If you are person of color, and let me be even more specific -- if you are black -- you are at the bottom. We have to change this, we must change this.

That was the finding of the Michigan Civil Rights Commission three years ago.

Systemic racism and implicit bias as much as lead and smug civil servants, elected and appointed, were the ingredients of the crisis. The lead and the smugness of some civil servants is being addressed.

 You have the chance to call us all to take a step forward: you can lead us to develop a system of decision making that directly undermines the implicit bias of centuries of white supremacy and systemic racism that reproduces itself.

You have the fierce urgency of now behind you, as Dr. King often said. We have heard your cries of anguish and we stand with you in standing up to and speaking out against a broken system.

We will be by your side as, together, we navigate and divine new approaches to democracy which calls us to not just simple equality, but to equity and compassion for all people.

And it is this brave new journey to becoming better people individually. Better neighbors in our neighborhoods.

More powerful allies in the halls of power and justice and ultimately in bending the American trajectory back on track to fulfilling its promise to us all:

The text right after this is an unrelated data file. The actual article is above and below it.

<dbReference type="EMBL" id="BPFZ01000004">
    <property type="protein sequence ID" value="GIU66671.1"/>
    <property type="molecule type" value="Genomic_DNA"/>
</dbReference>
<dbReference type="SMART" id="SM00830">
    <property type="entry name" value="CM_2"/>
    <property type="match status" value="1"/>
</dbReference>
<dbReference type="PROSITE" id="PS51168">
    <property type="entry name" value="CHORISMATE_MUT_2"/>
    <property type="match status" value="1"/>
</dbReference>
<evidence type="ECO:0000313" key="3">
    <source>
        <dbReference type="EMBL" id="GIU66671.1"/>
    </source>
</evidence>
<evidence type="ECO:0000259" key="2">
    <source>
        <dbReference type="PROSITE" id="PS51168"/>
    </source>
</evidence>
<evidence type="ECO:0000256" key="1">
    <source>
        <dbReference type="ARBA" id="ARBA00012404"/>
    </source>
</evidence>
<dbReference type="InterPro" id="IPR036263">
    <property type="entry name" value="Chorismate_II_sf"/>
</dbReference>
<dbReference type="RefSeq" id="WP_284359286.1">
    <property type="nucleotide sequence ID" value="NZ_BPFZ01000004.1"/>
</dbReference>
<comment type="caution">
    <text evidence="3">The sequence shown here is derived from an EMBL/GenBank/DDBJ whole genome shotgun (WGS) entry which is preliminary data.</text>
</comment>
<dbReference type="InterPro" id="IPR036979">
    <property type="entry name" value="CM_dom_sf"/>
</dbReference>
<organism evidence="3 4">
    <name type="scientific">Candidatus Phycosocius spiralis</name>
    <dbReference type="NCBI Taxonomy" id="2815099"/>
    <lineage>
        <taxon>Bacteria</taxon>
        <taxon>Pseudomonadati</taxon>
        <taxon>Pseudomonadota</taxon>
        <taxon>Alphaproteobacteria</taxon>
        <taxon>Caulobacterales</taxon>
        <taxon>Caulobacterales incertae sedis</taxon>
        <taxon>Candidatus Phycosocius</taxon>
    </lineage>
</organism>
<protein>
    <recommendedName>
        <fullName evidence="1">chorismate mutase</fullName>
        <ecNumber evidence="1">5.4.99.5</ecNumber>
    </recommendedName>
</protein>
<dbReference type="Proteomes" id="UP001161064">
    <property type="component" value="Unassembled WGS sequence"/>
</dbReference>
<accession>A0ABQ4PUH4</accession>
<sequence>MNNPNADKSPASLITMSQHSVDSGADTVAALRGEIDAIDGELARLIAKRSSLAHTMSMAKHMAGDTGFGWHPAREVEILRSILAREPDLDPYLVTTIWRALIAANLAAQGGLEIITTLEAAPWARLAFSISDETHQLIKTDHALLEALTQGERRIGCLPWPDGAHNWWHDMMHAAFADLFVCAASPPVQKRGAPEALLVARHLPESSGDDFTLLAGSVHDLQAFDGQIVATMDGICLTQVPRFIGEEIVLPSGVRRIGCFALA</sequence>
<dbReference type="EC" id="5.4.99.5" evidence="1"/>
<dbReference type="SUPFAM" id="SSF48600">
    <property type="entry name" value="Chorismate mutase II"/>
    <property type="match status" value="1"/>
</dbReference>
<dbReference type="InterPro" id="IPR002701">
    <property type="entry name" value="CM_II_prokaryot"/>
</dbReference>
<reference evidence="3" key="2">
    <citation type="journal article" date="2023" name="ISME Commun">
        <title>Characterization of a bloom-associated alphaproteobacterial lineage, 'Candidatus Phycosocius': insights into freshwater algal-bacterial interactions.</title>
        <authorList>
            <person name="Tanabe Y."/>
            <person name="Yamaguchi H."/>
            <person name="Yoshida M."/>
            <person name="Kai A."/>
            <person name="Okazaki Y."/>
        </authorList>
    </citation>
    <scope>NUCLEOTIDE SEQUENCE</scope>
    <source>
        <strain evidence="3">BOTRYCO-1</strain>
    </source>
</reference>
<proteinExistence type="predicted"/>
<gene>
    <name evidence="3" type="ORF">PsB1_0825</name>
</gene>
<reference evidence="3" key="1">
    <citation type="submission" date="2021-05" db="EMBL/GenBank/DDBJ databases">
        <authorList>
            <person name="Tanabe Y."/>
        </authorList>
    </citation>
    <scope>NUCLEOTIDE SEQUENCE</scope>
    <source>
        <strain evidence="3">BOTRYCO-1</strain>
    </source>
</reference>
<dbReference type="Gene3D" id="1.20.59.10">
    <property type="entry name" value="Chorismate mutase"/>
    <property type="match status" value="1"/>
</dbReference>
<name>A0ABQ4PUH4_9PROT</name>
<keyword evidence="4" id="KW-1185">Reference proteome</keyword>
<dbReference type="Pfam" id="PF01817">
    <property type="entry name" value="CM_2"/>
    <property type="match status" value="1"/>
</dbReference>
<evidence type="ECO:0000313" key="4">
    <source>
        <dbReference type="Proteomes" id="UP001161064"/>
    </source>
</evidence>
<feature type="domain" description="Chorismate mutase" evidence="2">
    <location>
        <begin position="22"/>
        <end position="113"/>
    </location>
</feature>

“We hold these truths to be self-evident, that all men are created equal, that they are endowed by their Creator with certain unalienable Rights, that among these are Life, Liberty and the pursuit of Happiness.”

But here’s the part the Founders’ likely didn’t fully imagine would apply to the systemic deconstruction of the white supremacy of the American Dream, but it is no less than a directive straight from them:

“That to secure these rights, governments are instituted among men, deriving their just powers from the consent of the governed, That whenever any form of government becomes destructive of these ends, it is the right of the people to alter or to abolish it, and to institute new government, laying its foundation on such principles and organizing its powers in such form, as to them shall seem most likely to effect their safety and happiness.”